Rupert Murdoch's Children: Inside The Power Struggles And Emotional Inheritances Of A 21st Century Dynasty

12/01/2008 05:12 am ET | Updated May 25, 2011
  • Michael Wolff Vanity Fair

With six children from three marriages, Rupert Murdoch's family is a source of endless drama and speculation--most recently about his attractive third wife, Wendi Deng, and their two kids--its dynamics tightly bound to his News Corp. empire. In an excerpt from his forthcoming book about Murdoch's takeover of The Wall Street Journal, Michael Wolff has an inside look at the shifting power struggles and emotional inheritances of Prudence, Elisabeth, Lachlan, and James Murdoch, as well as Deng's ascent, for a portrait of that rare phenomenon: the 21st-century dynasty.

As cautionary tales go, you could hardly find a more hothouse example of families gone awry, of genetic dumbing down, and of the despairing results of idle hands than newspaper families.

The Bancrofts, the old-line Wasp family that had controlled The Wall Street Journal for more than 100 years, had sunk into terminal dysfunction. This was News Corp. chairman Rupert Murdoch's opportunity. Murdoch, the owner of Fox News, had long coveted above all else two things: The New York Times and The Wall Street Journal. Now, finally, in the spring of 2007, having studied the Bancroft family's weaknesses, he believed one of them could be his.

Another benefit of dealing with the hapless Bancroft family was that it made him feel so much better about the dysfunction in his own family (dysfunction is a modish word that irritates him--he uses it only because his children say it so often). The Murdochs, who have had their problems, are not, he is confident, heading in the Bancrofts' direction--not yet.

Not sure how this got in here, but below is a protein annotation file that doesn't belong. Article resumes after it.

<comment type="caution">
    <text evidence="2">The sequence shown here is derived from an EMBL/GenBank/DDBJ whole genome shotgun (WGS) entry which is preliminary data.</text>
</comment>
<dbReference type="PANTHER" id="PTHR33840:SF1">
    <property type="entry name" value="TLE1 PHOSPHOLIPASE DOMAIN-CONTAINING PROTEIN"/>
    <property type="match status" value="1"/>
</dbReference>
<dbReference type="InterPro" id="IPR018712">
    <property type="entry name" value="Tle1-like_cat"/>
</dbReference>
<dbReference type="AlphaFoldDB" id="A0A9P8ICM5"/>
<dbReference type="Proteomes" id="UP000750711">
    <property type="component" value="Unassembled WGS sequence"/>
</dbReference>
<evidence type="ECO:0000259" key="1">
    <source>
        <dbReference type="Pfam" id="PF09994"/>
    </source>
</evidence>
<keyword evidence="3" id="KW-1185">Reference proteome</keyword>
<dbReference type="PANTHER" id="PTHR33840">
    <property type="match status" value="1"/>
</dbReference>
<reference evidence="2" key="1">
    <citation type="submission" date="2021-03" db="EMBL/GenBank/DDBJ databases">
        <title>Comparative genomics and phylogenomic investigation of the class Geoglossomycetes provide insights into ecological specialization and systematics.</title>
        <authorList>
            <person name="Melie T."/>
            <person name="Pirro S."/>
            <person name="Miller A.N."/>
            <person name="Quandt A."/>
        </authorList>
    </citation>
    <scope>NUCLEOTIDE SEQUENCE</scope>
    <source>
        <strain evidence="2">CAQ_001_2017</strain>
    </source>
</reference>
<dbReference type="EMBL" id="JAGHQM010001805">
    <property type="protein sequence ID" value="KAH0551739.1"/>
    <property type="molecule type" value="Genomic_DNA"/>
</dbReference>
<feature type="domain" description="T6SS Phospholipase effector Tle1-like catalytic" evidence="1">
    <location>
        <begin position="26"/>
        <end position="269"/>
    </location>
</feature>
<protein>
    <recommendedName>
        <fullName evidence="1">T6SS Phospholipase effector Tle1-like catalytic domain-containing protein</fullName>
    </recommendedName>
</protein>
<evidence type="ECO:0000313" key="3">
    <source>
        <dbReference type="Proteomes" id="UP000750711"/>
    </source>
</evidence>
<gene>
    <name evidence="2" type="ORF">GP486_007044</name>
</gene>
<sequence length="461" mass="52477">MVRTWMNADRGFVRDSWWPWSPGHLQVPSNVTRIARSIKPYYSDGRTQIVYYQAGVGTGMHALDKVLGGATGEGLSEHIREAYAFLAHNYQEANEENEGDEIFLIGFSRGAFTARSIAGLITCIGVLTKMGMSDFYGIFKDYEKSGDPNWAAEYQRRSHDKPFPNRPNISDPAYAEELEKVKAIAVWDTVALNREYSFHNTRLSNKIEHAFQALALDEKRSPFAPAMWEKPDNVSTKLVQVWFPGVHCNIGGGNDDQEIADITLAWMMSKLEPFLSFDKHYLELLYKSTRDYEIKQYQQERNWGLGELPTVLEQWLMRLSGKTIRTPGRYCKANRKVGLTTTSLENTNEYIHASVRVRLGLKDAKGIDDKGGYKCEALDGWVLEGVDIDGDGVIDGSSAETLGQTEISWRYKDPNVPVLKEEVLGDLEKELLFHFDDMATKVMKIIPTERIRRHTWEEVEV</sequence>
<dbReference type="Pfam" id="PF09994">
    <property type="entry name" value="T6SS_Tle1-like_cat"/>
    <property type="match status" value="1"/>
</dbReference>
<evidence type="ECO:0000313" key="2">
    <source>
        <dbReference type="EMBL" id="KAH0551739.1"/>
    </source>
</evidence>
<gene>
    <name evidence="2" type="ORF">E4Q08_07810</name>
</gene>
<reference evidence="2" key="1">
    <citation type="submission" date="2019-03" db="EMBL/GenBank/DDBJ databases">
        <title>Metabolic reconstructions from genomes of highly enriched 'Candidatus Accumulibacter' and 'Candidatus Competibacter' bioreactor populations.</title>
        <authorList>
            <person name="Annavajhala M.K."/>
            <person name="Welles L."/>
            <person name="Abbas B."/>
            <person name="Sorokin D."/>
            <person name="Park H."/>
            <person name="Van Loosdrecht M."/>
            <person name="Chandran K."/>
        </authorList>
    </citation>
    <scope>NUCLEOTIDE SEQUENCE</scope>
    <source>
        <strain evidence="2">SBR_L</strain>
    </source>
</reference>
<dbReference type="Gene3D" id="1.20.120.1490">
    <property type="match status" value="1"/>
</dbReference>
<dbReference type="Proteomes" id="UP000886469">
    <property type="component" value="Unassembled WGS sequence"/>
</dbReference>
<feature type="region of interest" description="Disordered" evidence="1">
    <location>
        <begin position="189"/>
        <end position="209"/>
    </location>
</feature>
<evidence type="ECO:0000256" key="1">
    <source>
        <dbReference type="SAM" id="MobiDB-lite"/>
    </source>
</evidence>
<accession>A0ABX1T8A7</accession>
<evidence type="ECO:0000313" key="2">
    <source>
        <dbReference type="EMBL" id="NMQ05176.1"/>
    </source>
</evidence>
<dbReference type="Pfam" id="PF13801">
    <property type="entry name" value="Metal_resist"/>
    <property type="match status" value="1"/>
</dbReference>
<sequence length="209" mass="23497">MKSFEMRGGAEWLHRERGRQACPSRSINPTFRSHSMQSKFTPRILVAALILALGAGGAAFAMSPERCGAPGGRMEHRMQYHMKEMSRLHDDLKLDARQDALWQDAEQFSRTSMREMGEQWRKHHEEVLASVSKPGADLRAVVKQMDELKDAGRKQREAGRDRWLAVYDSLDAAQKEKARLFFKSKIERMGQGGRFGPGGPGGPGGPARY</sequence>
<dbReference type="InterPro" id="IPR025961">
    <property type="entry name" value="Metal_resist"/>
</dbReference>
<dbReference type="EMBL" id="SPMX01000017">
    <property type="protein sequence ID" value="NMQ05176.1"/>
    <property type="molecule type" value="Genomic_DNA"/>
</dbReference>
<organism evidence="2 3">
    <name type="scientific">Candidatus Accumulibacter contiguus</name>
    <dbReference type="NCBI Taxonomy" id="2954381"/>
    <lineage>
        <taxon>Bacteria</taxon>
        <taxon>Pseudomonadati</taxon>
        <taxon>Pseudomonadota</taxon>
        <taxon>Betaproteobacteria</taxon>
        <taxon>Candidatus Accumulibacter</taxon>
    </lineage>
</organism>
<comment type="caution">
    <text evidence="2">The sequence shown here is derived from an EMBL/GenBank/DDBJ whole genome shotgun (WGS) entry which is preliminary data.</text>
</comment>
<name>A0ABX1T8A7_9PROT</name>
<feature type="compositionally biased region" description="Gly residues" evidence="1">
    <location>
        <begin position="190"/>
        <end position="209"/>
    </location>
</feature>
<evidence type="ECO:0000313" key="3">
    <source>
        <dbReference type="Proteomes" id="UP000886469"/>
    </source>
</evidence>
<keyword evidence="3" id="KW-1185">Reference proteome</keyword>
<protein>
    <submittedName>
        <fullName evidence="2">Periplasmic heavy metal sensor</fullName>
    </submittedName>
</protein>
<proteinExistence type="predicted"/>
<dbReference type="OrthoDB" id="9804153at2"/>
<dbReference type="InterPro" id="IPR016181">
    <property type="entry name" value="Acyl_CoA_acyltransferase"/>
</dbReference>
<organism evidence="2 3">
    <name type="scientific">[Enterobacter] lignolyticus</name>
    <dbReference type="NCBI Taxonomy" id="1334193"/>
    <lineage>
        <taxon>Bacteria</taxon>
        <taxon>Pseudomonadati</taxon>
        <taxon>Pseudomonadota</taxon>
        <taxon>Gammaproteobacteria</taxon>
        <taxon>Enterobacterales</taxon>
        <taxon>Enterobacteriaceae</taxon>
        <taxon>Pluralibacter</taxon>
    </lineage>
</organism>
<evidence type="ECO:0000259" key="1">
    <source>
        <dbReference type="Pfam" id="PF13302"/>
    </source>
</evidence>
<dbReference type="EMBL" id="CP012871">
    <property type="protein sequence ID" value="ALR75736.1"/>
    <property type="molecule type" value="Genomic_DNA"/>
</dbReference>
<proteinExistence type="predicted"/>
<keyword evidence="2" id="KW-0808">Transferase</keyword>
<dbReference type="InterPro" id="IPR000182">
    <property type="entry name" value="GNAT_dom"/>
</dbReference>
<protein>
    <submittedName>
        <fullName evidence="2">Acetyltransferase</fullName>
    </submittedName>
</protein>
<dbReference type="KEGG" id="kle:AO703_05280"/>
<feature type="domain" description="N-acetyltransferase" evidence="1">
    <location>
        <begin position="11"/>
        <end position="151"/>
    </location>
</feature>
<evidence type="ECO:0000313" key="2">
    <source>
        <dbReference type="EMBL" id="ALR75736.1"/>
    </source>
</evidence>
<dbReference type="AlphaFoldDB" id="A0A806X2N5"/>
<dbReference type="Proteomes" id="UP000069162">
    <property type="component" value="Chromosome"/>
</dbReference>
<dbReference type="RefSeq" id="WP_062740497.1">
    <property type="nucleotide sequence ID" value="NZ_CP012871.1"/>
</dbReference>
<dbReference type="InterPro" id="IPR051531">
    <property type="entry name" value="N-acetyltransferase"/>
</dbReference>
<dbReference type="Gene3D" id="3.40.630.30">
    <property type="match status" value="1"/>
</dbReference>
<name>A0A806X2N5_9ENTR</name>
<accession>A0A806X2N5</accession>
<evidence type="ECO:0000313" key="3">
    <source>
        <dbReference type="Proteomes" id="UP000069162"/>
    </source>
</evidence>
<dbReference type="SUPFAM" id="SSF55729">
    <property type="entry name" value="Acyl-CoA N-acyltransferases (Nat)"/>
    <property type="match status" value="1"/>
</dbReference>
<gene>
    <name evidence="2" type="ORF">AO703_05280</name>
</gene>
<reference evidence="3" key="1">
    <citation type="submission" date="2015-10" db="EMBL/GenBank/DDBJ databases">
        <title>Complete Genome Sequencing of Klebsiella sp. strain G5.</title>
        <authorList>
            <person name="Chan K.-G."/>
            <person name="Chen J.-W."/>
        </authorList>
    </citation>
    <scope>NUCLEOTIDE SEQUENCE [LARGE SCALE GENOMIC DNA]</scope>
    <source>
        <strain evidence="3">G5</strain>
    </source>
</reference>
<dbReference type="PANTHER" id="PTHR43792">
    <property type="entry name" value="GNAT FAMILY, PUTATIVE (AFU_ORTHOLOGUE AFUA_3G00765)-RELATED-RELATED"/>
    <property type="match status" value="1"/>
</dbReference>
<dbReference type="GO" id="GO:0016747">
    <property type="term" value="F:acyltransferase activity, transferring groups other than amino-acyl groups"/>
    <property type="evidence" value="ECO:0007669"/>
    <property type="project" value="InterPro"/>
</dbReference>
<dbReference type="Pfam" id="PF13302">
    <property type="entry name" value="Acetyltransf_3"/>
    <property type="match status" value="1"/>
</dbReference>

The Bancrofts were an unwieldy lot of cousins who hardly knew one another and who had too much money and not enough ambition--and certainly not enough interest in the business that had been left them.

The Murdochs, on the other hand, as steeped in newspapers as any family--Rupert's father, born in 1885, had been the most famous newspaper publisher in Australia during the first half of the 20th century; his son, the most famous newspaper publisher in the world during the second half--were in pretty good shape. Despite a few operatic meltdowns within the family and several anni horribiles provoked by a new wife, Wendi Deng, 38 years his junior, and new children, Rupert Murdoch had produced a next generation that, he believed, could be counted on. Whatever he did, whatever Anna, his second wife, might say about his absenteeism when his children were growing up--and Homeric it could be--he had done something right. Or Anna had done something right. Or good genes were good genes.

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